16th Feb 2011
Performance support is a term that's been around for decades. You've almost certainly experienced it first hand at work and in everyday life, but still you may not be quite sure what it is. Andrew Jackson explains.
This article helps answer several questions: What is performance support, exactly? How does it fit in with existing training? How does it relate to mobile learning?
What is performance support?
As a learning and development professional, you'll know this drill. Your organisation needs people to have specific skills and knowledge - right now. But it can't afford to pay for lengthy, formal training to provide the level of knowledge desired. So what do you do? Performance support can provide a viable solution.
So what is performance support, exactly? Essentially, it's about providing information for your learners at the point of need. Some experts in performance support break this down into two categories: side-kick performance support and planner performance support. As the labels suggest, sidekick support is about being right there with the learner every step of the way as they carry out a task. Planner support, by contrast, is there just before the task happens and again after the event - if the learner wants to review or reflect on how well they did.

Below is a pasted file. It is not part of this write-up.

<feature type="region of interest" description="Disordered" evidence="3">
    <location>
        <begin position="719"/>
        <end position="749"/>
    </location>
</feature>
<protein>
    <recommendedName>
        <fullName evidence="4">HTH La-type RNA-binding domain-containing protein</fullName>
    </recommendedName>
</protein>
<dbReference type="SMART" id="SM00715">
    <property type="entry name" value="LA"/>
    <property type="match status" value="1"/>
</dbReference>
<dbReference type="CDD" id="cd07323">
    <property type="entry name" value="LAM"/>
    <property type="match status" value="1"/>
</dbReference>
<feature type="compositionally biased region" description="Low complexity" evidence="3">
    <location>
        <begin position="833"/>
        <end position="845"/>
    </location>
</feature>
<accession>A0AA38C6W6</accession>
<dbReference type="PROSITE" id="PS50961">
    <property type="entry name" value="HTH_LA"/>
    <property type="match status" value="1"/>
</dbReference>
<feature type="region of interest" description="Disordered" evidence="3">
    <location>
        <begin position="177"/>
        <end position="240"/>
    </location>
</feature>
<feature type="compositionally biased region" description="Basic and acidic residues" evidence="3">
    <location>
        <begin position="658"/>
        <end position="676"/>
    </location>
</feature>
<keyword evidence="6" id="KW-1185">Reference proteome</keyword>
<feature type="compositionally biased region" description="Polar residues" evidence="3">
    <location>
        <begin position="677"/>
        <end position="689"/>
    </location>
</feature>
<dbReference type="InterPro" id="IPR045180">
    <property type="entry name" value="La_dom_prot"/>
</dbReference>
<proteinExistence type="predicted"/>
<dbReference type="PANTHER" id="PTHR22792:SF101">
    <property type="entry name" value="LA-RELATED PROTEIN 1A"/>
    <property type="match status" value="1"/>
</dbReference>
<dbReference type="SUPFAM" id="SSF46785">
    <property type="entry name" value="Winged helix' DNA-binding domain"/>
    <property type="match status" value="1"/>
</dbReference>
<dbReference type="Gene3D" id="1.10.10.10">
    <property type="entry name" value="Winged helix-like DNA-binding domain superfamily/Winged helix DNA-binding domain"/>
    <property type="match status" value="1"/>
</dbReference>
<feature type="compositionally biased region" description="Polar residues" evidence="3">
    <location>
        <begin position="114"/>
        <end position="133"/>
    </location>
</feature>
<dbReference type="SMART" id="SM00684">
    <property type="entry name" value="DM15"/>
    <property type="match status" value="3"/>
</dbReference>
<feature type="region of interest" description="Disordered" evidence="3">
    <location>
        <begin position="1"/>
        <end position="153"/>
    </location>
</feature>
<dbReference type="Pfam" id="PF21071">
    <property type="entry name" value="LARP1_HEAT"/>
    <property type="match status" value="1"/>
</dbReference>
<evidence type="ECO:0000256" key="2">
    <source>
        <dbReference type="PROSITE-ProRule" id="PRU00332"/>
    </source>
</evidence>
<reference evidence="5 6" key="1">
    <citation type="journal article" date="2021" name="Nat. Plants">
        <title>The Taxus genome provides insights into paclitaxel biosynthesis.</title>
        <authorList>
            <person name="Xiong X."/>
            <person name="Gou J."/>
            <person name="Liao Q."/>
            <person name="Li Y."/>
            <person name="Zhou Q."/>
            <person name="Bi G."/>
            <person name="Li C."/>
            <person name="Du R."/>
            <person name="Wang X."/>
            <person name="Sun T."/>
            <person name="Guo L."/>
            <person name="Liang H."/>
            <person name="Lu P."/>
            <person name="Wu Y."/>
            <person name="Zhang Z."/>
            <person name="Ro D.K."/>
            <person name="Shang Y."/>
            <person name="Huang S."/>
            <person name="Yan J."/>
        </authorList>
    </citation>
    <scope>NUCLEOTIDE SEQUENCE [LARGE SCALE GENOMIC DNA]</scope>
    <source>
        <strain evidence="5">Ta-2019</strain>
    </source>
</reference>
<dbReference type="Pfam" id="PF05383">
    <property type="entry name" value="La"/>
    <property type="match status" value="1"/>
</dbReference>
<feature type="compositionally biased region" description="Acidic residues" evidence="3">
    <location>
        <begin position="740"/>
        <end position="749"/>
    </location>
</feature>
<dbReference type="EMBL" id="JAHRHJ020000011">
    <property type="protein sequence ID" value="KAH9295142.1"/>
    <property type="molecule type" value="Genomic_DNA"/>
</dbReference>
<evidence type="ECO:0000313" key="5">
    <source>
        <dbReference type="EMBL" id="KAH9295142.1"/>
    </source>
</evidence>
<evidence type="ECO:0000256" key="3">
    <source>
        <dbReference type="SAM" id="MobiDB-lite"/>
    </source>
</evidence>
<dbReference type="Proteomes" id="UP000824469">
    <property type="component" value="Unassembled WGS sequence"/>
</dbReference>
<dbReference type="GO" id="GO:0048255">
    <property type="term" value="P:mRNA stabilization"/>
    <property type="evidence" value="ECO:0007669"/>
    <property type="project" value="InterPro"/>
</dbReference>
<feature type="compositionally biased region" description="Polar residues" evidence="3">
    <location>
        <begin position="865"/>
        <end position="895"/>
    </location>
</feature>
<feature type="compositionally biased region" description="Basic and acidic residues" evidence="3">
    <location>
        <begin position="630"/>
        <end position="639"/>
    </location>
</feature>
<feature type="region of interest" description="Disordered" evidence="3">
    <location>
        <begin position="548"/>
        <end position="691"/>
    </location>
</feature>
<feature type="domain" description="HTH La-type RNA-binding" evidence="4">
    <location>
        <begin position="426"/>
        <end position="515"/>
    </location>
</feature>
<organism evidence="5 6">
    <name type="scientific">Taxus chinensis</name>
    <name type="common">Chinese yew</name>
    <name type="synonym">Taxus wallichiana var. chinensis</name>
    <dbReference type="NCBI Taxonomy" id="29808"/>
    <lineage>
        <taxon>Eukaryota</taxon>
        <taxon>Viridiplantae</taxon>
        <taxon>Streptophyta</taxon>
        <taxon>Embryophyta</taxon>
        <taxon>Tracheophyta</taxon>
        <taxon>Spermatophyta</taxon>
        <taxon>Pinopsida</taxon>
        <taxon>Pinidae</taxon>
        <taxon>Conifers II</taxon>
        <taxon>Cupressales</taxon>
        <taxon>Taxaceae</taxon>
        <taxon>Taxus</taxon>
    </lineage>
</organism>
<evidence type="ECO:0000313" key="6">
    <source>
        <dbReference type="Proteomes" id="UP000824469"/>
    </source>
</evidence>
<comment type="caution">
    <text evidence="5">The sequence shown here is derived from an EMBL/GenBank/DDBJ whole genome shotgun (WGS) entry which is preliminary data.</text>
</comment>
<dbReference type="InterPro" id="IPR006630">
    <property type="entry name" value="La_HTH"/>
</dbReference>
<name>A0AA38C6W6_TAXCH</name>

"Essentially, it's about providing information for your learners at the point of need."
A familiar, everyday example of sidekick performance support is your sat nav. There by your side every step of the way, giving you timely information right at the point of need.
An example of planner performance support is a junior doctor reviewing case notes and reference materials in advance of a consultation with a patient and re-visiting the reference materials after the consultation as s/he updates the patient's case notes.
How does performance support integrate with training?
Consider this scenario: a retail chain with a high turnover of staff and a large amount of product, procedure and policy information for staff to learn. Traditional training methods could take weeks to get employees to a satisfactory level of knowledge. Under these circumstances, an initial short burst of traditional training, combined with a high percentage of well-planned and implemented sidekick performance support is a realistic and cost-effective solution.